• It should be mentioned that the game in no way tells you that leveling up this covenant is the way to open the door, only saying it is "locked by some contraption" which usually means a switch somewhere behind it.
      • Worse yet is that you can easily open that shortcut from the other side (where you find Solaire and have to kill him), whether you're in the covenant or not, which might make some players think that it may simply be a Door to Before that can only be opened from that side.
      • You can actually save him without opening the door at all, but it is the realm of another trope altogether. All you need to know is that the Chaos Bug carrying the Event Flag is right behind said door. Grab the Poison Mist pyromancy, and you can exploit the game's myriad clipping issues by barfing on the door until you see a life bar ticking down. One sunbro rescued, and you saved a ton of humanity.
    • In a similar vein to Solaire, there are 4 outcomes to Siegmeyer of Catarina's story, and which one you get depends on whether you've met and helped his daughter and how much health he has after his fight with the Chaos eaters in Lost Izalith. Simply finding all of his events requires talking to him each time and some back tracking to Blighttown so it can be very easy to miss out on either a ring or titanite slab.
    • There are also several levels that are extremely hard to find. The Great Hollow and Ash Lake are only accessible behind an illusory wall (which is behind a treasure chest, which is behind another illusory wall) in a remote corner of the poisonous Blighttown swamp, in an already fairly well-hidden room containing a rare item. The Undead Asylum can be returned to by jumping off the elevator linking Firelink Shrine and the Undead Parish, (and curling into a ball in a nest and waiting for 30 seconds) and contains several very useful items, including a key to another secret level later in the game and an item that makes Blighttown infinitely more tolerable.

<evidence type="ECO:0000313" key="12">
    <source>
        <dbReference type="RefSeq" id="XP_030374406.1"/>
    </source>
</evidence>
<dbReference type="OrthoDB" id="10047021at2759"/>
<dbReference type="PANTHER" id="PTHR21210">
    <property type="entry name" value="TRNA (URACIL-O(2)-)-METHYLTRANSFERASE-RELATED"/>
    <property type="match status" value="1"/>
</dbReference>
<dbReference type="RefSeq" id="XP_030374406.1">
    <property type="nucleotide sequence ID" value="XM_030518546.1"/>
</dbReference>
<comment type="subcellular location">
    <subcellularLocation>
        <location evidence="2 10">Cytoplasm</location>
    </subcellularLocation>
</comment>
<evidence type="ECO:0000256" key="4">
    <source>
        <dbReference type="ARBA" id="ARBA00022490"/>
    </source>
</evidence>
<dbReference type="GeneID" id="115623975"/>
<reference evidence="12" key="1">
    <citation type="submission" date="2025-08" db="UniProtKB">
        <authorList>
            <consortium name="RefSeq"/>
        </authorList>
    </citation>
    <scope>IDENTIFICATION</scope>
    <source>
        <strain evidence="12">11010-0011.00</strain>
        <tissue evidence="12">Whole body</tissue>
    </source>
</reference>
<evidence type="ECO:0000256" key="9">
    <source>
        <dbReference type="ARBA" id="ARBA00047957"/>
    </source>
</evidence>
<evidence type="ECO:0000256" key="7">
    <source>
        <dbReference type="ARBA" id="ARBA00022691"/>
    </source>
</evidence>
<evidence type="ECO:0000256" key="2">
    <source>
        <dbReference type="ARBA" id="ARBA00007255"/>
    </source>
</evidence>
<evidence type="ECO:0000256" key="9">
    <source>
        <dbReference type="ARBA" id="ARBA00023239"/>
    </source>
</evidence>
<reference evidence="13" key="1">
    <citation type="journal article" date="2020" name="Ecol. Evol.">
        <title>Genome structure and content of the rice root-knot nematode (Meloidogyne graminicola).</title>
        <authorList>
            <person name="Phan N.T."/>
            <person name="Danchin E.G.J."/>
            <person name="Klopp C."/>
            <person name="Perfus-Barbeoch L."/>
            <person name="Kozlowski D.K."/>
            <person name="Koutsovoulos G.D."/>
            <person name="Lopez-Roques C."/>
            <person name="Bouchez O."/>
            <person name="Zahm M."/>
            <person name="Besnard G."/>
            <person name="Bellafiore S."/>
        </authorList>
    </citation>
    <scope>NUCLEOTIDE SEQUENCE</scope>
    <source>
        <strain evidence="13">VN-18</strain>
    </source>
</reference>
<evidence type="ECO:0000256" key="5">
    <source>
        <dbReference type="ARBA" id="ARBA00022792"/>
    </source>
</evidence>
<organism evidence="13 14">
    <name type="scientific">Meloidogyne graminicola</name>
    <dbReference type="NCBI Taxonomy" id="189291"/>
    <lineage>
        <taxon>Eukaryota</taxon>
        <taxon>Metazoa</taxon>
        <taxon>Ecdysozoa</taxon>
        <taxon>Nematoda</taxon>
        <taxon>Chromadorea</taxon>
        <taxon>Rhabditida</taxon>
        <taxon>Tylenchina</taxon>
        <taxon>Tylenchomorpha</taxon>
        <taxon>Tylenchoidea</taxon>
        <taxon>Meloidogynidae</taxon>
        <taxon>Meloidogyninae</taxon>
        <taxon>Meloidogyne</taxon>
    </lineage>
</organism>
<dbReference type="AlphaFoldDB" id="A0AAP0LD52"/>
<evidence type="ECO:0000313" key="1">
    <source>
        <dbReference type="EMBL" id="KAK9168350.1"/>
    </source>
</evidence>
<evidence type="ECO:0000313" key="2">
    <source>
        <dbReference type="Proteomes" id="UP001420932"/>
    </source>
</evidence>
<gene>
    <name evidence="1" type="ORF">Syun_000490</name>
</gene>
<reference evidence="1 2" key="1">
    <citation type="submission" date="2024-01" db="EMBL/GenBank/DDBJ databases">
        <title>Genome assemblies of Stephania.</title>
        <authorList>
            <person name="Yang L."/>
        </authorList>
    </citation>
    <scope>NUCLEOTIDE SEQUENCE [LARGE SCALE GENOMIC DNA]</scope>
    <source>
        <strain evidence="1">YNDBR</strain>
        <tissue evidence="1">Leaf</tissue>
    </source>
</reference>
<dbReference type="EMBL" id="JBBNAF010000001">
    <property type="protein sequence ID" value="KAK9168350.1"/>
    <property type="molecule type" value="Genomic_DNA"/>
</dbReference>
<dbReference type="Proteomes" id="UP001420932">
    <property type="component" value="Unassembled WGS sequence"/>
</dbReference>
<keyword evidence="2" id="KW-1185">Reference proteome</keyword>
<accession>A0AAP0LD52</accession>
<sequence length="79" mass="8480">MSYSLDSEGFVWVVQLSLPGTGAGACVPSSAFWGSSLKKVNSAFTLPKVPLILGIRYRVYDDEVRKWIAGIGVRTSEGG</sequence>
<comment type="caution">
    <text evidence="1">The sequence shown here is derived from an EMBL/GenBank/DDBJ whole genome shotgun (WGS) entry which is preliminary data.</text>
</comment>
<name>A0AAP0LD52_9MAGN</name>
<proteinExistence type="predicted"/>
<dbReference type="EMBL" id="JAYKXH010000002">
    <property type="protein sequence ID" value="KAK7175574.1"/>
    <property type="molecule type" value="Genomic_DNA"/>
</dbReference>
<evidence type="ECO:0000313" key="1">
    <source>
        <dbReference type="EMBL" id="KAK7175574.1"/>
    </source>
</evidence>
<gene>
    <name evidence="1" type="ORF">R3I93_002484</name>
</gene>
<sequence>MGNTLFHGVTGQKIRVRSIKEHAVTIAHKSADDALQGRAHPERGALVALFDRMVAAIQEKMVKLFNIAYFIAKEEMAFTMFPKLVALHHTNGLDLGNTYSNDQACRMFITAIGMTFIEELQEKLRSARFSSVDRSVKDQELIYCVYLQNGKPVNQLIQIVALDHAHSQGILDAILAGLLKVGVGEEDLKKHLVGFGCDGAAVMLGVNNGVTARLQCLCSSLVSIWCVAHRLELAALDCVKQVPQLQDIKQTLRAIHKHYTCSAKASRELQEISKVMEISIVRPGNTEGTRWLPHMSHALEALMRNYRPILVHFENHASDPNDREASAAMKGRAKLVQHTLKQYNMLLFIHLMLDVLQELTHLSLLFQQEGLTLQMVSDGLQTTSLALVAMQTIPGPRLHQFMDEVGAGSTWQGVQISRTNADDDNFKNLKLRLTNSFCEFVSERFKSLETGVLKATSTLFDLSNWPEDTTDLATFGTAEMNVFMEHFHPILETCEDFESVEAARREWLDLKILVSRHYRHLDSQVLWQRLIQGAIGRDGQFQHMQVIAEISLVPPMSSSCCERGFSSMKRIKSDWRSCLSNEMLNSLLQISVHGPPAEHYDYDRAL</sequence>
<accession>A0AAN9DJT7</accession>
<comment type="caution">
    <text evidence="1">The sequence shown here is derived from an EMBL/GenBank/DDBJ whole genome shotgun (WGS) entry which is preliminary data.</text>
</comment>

• Worse still neither the Great Hollow nor Ash Lake are mentioned by anyone in the game. The only hint you have at their existence as that you can glimpse the Ash Lake from the Tomb of the Giants, when on the other side of the tomb you can see Lost Izalith, hinting that the entrances to the two are nearby. Trying to find the hidden area in the swamps of Blighttown is nigh impossible without help.
    • If you're not playing a physical copy of the game, you are likely to miss some items which require jumping, because the game never tells you that you CAN jump.
    • Want to get in on some hot PVP action with the Darkwraiths? Well, then, go get the Lordvessel. Oh, you did what the game said to do and visited Frampt with it? Too bad; the Darkwraith covenant and all its assorted benefits are now lost forever.
      • Want to join the Gravelord Servant covenant and get in on that griefer action? You have to have an Eye of Death on you and go lie down in a specific coffin in the catacombs and wait for 30 seconds without doing anything. Then you need to have an Eye of Death for every world you want to curse, and aside from a handful of preset ones the only way to get them is a very rare drop from killing Basilisks. Oh and if you've killed Nito, which you have to as part of the story, then the covenant is locked until your next play through.
    • After you kill Lautrec and recover Anastasia's Fire Keeper Soul, you can use it on her cell to revive her, which will relight the Firelink Shrine bonfire. However, if you use it to reinforce your Estus Flasks, then the Firelink Shrine bonfire cannot be relit in this playthrough.